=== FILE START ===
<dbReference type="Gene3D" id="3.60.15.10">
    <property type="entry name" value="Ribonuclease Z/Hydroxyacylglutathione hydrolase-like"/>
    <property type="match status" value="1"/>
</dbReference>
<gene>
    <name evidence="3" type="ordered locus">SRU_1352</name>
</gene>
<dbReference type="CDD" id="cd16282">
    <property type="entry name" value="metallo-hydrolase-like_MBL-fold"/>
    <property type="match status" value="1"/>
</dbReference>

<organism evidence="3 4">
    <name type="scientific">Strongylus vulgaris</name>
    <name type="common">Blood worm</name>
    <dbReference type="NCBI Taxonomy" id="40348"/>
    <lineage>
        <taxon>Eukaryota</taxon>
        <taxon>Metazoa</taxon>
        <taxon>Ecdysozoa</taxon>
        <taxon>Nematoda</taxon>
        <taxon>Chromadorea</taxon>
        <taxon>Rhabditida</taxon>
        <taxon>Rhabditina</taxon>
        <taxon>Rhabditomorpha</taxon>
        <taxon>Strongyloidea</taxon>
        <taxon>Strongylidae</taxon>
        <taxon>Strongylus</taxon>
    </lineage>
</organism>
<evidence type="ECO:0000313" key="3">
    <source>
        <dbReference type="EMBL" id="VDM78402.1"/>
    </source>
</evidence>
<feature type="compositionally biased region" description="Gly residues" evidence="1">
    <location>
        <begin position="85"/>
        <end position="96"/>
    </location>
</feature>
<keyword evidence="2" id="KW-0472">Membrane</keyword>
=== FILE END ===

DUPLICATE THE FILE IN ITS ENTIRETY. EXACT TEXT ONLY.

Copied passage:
<dbReference type="Gene3D" id="3.60.15.10">
    <property type="entry name" value="Ribonuclease Z/Hydroxyacylglutathione hydrolase-like"/>
    <property type="match status" value="1"/>
</dbReference>
<gene>
    <name evidence="3" type="ordered locus">SRU_1352</name>
</gene>
<dbReference type="CDD" id="cd16282">
    <property type="entry name" value="metallo-hydrolase-like_MBL-fold"/>
    <property type="match status" value="1"/>
</dbReference>

<organism evidence="3 4">
    <name type="scientific">Strongylus vulgaris</name>
    <name type="common">Blood worm</name>
    <dbReference type="NCBI Taxonomy" id="40348"/>
    <lineage>
        <taxon>Eukaryota</taxon>
        <taxon>Metazoa</taxon>
        <taxon>Ecdysozoa</taxon>
        <taxon>Nematoda</taxon>
        <taxon>Chromadorea</taxon>
        <taxon>Rhabditida</taxon>
        <taxon>Rhabditina</taxon>
        <taxon>Rhabditomorpha</taxon>
        <taxon>Strongyloidea</taxon>
        <taxon>Strongylidae</taxon>
        <taxon>Strongylus</taxon>
    </lineage>
</organism>
<evidence type="ECO:0000313" key="3">
    <source>
        <dbReference type="EMBL" id="VDM78402.1"/>
    </source>
</evidence>
<feature type="compositionally biased region" description="Gly residues" evidence="1">
    <location>
        <begin position="85"/>
        <end position="96"/>
    </location>
</feature>
<keyword evidence="2" id="KW-0472">Membrane</keyword>